for us when we can’t sleep and our thoughts turn inward in introspection of our
innermost being, the self we know when we are naked and alone with no need of
pretence.
    Packa’s verse iterates what it is to know northern Minnesota, to be born of the
gaping wounds of open-pit mines that obliterate a landscape, of the temerity of the
awakening of love urges as we enter puberty, of our grounding in the aspirations
of our parents for us and their efforts to support our first steps into adulthood.  
    She opens the text with the title poem, “The Mother Tongue,” in which we are
located in the world of her mother, the quintessential mother to whom we are all
born:
            I migrated from another tongue
            My mother spoke another language
            had another border I didn’t learn.

            I came up through her body
            listening to the familiar voice
            moving along new vowels, crossed

            this fence in my mother’s arms.
            She set me here, upon the leaves of grass.
            Her language became instrumental, went

            from my tongue deep into the body,
            a vibration along the spine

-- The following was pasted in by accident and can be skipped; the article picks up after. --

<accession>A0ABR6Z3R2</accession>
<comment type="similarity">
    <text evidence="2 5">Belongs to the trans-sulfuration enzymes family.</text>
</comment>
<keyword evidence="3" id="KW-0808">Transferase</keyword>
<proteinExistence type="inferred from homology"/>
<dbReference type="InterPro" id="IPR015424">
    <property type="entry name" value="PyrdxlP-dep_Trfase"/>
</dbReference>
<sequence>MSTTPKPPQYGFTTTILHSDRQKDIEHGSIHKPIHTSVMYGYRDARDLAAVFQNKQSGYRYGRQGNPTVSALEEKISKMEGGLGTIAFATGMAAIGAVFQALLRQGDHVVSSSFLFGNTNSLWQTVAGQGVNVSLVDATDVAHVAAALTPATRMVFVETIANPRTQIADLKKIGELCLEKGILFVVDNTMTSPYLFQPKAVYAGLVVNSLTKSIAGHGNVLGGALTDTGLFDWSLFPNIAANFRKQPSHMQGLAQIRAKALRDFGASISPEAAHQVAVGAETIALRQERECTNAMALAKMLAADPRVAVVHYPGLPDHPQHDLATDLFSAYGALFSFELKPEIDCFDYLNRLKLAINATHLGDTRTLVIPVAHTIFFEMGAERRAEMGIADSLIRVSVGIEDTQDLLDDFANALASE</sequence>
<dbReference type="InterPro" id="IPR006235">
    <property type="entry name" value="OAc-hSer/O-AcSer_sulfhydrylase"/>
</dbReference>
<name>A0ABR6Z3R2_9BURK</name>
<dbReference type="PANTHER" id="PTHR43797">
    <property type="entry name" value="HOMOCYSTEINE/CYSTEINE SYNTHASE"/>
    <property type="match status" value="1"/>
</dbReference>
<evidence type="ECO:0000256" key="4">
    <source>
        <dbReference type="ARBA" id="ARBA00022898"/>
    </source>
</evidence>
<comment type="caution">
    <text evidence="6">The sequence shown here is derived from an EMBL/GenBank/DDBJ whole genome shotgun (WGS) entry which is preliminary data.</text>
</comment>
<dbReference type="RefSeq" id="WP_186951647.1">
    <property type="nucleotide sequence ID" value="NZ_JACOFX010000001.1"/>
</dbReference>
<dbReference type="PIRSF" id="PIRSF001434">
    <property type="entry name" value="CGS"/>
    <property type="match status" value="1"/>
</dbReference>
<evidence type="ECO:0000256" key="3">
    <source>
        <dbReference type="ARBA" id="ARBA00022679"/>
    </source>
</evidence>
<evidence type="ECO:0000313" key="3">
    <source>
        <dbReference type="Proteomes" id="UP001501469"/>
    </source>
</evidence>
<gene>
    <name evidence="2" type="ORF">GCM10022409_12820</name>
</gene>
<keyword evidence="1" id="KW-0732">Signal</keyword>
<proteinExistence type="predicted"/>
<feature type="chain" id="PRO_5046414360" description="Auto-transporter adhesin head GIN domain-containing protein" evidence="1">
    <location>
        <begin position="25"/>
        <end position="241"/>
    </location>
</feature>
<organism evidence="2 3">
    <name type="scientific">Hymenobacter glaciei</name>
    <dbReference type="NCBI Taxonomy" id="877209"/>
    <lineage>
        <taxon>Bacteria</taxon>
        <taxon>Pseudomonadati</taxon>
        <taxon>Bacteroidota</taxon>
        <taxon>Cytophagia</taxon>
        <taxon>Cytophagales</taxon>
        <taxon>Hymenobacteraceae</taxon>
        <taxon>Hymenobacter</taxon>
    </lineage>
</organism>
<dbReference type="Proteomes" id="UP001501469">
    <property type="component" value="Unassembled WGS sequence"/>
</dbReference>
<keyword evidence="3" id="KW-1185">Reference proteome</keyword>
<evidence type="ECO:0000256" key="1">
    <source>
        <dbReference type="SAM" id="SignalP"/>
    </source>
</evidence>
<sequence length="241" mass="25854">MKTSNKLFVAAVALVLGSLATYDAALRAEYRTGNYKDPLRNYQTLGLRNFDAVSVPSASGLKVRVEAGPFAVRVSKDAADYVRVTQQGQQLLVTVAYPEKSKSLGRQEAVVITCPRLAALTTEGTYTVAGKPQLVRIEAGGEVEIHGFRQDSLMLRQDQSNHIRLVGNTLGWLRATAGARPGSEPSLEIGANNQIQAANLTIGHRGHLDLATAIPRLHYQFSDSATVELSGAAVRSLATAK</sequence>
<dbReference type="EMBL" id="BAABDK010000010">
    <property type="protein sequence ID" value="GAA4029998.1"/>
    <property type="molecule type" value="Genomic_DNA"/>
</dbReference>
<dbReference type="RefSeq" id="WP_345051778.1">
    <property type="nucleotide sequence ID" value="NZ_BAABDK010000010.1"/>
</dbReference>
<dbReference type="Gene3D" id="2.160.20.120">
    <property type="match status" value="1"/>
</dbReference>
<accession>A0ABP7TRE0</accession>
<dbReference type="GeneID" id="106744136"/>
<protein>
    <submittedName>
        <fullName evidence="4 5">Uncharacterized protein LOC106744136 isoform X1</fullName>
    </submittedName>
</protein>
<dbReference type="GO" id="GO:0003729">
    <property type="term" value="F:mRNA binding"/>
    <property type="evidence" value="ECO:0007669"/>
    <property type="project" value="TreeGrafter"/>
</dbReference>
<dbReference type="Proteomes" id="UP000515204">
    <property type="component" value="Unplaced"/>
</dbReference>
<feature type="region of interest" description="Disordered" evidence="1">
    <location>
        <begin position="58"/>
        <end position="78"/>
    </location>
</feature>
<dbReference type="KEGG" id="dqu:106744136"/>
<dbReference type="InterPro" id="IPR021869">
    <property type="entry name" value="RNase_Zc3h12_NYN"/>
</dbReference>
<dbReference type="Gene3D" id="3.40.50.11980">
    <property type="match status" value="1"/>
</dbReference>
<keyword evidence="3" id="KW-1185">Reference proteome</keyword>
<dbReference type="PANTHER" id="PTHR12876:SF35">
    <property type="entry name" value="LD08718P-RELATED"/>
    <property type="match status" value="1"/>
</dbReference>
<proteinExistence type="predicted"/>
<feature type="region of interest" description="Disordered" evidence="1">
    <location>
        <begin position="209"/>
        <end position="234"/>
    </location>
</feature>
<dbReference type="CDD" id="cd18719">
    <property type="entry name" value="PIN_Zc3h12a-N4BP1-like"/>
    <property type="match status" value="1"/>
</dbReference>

from a heart through the breath

            the shiver and release
            a voice that I know from the inside,
            a violin that hums and thrums[ . . . .] (9)

In this voice, informed by, but not continuous with that of the mother, Packa’s
narrator brings us from the moment of creation and into location within the world,
“among invisible and unknown borders/ and later those wide like rivers and
mountains” (9).   
The mother locates and grounds the narrator, locates and grounds us. It is the
mother in whom we make our home and it is the mother who departs, leaving us to
carry on in the position of motherhood:
            When my mother died, she brought me
            to a border again, and
            crossed by herself into silence.

            From time to time, I come to that place,
            a closed gate that one day will open.
            I can give you only these words.

            They will fall upon your body
            as they will, no one knows
            what will root, what tangle will tell, how deep

            they might become. I know now
            the curious life of words: now
            I also speak in the mother tongue. (10)

The poem, like the book, encircles, perhaps tells, the life cycle: we are born into
the moment of our mothers. We grow into ourselves in reference to, and/or
opposite of, and/or extending her. At the moment of death, she brings us with her
to the border that only she crosses, and we learn to speak as she, in the language
of ourselves that came to us from her.
    Through three sections, “The Mother Tongue,” “Torrent,” and “Fluency,” Packa
explores the facets of love, first as foundational through poems centered on
coming into being as a person, second as coming into being as a lover, and the
third as coming into being in the articulation of self into a complex and grounded
whole with capacity to speak, to name, to represent, finally, to render poetic.
      The Mother Tongue is available from Calyx Press Duluth. Also check with
North Wind Books on the campus of Finlandia University.
Sheila Packa